The pastel above, by artist Paul Murray, hangs over the front desk at Ste. Anne's. I purchased a copy at an art exhibit many years ago at the Buckhorn Fine Art Festival. Most of the art on display was of wildlife and outdoor scenes, so this particular piece really stood out for me. Aunt Emily's eyes say so much. I placed it at the front desk because it serves as a reminder of our patron Ste. Anne - the grandmother of Jesus. I was lucky enough to know both of my grandmothers, Nano (maternal) and Grandma (paternal). They were as different as night and day, but they both shared one quality that seems to be genetically hardwired into grandmothers; unconditional love for their children and grandchildren. They showed their love in different ways, just as they lived their lives. Grandma lived in Niagara Falls in a modest apartment, while Nano was a little more up market in her accommodation, with a farm near Oakville, and a condo in Rosedale. I love them both, think of them often and miss them. Another grandmother friend of mine sent me an email recently. Her son has been diagnosed with a terrible disease that will probably subject him to an early and difficult departure from this life. This has been a source of great pain for my friend. She would do anything to take her son's place or to improve her son's prognosis, but at this point, all she can do is hope and pray. Like so many, my friend and her son suffer in solitude - they don't want others to know about their struggle. Like you, I have other friends who are suffering as a result of as yet incurable disease, many of whom suffer alone for fear of what others might say or think. I've often wondered what would happen if we spent as much on medical research as we spend on the military. Which is a greater enemy, a cruel disease or a despot dictator? My grandmother friend's request was a simple one - go to this website, and sign a charter in support of stem cell research.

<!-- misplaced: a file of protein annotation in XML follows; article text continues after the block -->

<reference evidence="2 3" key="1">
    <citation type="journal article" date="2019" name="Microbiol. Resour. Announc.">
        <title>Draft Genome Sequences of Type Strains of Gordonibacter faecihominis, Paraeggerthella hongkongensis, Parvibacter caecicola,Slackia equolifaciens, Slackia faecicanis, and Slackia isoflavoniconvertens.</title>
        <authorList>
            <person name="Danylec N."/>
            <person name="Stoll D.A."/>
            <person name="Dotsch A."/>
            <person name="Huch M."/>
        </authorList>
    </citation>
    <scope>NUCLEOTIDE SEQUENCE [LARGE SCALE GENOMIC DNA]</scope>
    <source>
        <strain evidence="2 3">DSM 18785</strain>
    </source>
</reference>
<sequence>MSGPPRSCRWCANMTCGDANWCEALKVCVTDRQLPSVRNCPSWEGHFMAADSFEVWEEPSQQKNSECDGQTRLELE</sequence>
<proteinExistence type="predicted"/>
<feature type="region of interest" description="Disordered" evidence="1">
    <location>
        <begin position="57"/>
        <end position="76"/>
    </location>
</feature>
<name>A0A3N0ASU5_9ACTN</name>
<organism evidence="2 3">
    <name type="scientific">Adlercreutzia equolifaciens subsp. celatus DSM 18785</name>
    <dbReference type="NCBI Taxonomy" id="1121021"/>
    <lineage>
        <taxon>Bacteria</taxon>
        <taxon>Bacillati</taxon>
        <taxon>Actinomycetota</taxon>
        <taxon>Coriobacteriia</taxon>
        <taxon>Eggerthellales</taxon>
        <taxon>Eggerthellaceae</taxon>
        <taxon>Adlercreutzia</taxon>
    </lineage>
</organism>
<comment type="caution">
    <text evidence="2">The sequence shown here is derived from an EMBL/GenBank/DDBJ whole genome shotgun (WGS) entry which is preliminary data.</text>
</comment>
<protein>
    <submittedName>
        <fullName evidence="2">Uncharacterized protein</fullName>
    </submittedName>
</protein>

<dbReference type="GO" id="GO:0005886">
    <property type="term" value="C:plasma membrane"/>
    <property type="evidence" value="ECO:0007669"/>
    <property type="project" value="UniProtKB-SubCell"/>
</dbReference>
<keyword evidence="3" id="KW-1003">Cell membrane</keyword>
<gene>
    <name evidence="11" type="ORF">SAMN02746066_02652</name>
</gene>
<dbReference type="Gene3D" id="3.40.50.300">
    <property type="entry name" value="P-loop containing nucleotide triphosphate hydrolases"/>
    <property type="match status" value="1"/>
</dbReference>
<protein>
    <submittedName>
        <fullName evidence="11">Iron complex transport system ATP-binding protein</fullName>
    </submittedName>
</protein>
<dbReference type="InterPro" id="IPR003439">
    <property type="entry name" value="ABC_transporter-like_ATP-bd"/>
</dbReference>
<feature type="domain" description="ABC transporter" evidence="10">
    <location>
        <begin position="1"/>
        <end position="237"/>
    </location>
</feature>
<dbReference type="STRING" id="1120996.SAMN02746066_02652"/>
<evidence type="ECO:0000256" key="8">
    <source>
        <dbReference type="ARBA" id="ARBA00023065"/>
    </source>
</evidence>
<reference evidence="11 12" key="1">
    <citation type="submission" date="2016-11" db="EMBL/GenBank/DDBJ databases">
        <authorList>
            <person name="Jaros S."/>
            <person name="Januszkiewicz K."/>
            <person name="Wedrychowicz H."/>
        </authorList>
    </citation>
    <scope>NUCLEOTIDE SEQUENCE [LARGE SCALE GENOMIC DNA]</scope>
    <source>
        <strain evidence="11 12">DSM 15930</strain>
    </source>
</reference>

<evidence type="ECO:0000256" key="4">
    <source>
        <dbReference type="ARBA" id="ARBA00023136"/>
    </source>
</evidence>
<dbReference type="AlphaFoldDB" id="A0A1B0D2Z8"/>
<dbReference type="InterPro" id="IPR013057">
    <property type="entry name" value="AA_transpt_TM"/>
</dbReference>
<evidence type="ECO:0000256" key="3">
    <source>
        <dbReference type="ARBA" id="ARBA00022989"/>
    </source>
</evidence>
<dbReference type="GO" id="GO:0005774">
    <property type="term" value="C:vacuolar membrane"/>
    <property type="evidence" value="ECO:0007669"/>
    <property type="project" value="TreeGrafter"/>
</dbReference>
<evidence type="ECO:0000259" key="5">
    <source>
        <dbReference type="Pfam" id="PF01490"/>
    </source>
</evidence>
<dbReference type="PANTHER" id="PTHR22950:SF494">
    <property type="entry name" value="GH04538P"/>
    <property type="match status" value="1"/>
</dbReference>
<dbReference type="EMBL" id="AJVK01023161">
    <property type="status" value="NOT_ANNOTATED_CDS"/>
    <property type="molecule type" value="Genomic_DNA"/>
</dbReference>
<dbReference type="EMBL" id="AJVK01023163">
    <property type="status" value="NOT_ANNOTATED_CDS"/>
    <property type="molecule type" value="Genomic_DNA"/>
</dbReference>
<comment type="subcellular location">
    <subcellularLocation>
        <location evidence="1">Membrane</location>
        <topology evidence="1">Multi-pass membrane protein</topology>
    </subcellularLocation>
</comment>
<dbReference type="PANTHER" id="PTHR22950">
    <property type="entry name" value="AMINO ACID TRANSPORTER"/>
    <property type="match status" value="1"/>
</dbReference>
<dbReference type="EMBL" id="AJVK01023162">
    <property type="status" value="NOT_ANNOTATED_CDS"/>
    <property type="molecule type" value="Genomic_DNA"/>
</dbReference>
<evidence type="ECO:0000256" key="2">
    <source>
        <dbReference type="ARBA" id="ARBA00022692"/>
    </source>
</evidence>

Wednesday, November 11, 2009
On this day last year, I was upbraided by a guest who was appalled that Ste. Anne's didn't acknowledge Remembrance Day in any significant way. My initial response was to be defensive, after all, I had attended the ceremony at the cenotaph in Grafton, I had worn red every Friday, I purchased my poppy and I felt that the way in which a person acknowledges the sacrifices of our war heroes was a personal choice. Looking back, I know that I can never even begin to comprehend the range of emotions felt not only by those who have served our country, but also by their loved ones who have been left behind to proudly mourn their loss and celebrate their achievement. There are so many cliches that I could use; "war is a terrible thing", "never again", but all I know for sure is that I hope I never have to know the fear, the pain, the grief, the loss, or the pride of fighting for my country. All I can do - all the vast majority of us who benefit from the sacrifices made by our men and women in uniform can do is to pause and give thanks. Today, Robert, a principled young man who works here at the spa and has become fast friends with many staff and guests, was up at the crack of dawn, on his knees pinning hundreds of poppies in the courtyard at the spa in memory of his father, who fought in the war. Thank you Robert for helping us find a dignified way to acknowledge this special day. I suppose I still feel that the acknowledgement of this special day should be a personal choice, but a subtle little nudge to those who haven't been privileged to experience true loss and sacrifice for the greater good is perhaps the least we can do.